28th Parliament · 1st Session
Mr SPEAKER (Hon. J. F. Cope) took the chair at 11 a.m., and read prayers.
– Petitions have been lodged for presentation as follows and copies will be referred to the appropriate Ministers:
To the Honourable the Speaker and members of the House of Representatives in Parliament assembled:
The humble petition of the undersigned citizens of Australia respectfully showeth:
That the undersigned men and women of Australia believe in a Christian way of life; and that no democracy can thrive unless its citizens are responsible and law abiding.
Your petitioners therefore humbly pray that the members in Parliament assembled will see that the powerful communicator, television, is used to build into the nation those qualities of character which make democracy work - integrity, teamwork and a sense of purpose by serving, and that television be used to bring faith in God to the heart of the family and national life.
And your petitioners, as in duty bound, will ever pray. by Mr Daly, Mr Sinclair, Mr McMahon, Mr Armitage, Mr Bonnett, Sir John Cramer, Mr Fairbairn, Mr Luchetti, Mr Lucock, Mr MacKellar, Mr Nixon, Mr Olley, Mr Ruddock, Mr Turner, Mr Wentworth and Mr Whan.
To the Honourable the Speaker and members of the House of Representatives in Parliament assembled:
The humble petition of undersigned citizens of Australia respectfully showeth:
That the proposed ‘free’ national health scheme is not free at all and will cost four out of five Australians more than the present scheme.
That the proposed scheme is discriminatory and a further erosion of the civil liberties of Australian citizens, particularly working wives and single persons.
That the proposed scheme is in fact a plan for nationalised medicine which will lead to gross waste and inefficiencies in medical services and will ultimately remove an individual’s right to choose his/her own doctor.
Your petitioners therefore humbly pray that the Government will take no measures to interfere with the basic principles of the existing health scheme which functions efficiently and economically.
And your petitioners, as in duty bound will ever pray. by Mr Barnard, Dr Everingham, Mr Snedden, Mr Drury, Mr McLeay and Mr Whittorn.
To the Honourable the Speaker and members of the House of Representatives in Parliament assembled:
The humble petition of the undersigned citizens of Australia respectfully showeth:
That they oppose the Australian Health Insurance Program and any National Health Scheme;
That they wish to retain the right to choose their own medical care by selecting a General Practitioner, Specialist or any other medical classification of their own choice under the present conditions in private consulting rooms and also the right to choose an intermediate ward of private hospital of their own choice.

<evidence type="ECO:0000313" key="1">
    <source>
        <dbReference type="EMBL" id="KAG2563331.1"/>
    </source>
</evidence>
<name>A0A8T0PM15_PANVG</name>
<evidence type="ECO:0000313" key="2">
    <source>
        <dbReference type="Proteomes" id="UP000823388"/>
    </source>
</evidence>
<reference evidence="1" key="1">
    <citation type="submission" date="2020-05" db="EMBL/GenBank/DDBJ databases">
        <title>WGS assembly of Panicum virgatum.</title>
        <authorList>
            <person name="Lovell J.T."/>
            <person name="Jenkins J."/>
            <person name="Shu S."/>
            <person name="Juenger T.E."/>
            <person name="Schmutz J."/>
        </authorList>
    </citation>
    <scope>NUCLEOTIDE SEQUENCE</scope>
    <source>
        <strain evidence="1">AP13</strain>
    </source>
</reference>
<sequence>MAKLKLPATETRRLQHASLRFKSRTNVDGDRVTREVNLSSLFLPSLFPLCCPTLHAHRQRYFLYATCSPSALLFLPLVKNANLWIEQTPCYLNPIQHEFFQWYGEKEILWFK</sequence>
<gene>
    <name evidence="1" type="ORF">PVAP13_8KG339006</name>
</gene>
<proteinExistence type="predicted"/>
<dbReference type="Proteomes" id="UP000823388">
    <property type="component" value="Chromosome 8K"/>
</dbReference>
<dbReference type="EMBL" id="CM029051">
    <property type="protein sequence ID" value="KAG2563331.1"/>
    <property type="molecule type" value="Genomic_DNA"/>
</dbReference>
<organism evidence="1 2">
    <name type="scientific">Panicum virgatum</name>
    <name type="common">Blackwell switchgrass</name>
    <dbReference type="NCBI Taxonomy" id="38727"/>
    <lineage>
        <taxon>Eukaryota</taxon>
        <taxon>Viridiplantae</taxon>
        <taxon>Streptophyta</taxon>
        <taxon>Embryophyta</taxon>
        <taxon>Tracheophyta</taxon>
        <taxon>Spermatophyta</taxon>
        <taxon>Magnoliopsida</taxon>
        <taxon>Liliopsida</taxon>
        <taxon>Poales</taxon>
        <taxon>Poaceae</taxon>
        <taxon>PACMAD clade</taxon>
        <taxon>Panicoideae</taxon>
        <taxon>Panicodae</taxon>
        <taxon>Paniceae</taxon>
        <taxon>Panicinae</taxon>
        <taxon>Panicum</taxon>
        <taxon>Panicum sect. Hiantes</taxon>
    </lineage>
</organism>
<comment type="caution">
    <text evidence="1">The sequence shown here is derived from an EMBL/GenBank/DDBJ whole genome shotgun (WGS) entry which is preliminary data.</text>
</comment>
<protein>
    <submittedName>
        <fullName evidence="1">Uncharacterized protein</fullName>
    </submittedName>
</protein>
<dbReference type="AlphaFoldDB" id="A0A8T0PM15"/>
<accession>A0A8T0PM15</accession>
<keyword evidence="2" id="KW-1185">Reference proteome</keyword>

Your petitioners therefore humbly pray that the Government will take no measure to interfere with with the existing health scheme.
And your petitioners, as in duty bound, will ever pray. by Mr Bonnett, Mr Donald Cameron, Mr Cooke, Mr Jarman, Mr Killen, Mr McVeigh and Mr Eric Robinson.
To the Honourable the Speaker and members of the House of Representatives in Parliament assembled:
The humble petition of undersigned citizens of Australia respectfully showeth:
That the proposed ‘free’ national health scheme is not free at all and will cost many citizens more, particularly single people and working wives.
That the proposed scheme is in fact a plan for nationalisation of health services which will lead to impersonalised and mediocre standards of medical care, the creation of a huge new bureaucracy, and will limit the citizen’s freedom of choice.
That the present health scheme can be amended to overcome existing deficiencies, and that the proposed scheme is totally unnecessary.
Your petitioners therefore humbly pray that the Government will take no measures to interfere with the basic principles of the existing health scheme which functions efficiently and economically.
And your petitioners, as in duty bound will ever pray. by Mr Anthony, Mr Gorton, Mr Giles and Mr Wentworth.
To the Honourable the Speaker and members of the House of Representatives in Parliament assembled:
The petition of the undersigned citizens of Australia respectfully showeth:
Your petitioners therefore humbly pray that the House of Representatives in Parliament assembled should acknowledge the right of every Australian child to equal per capita grants of government money spent on education.
And your petitioners as in duty bound will ever pray. by Mr Crean, Mr Snedden, Mr Gorton and Mr Peacock.
To the Honourable the Speaker and members of the House of Representatives in Parliament assembled:
The petition of the undersigned citizens of Australia respectfully shows: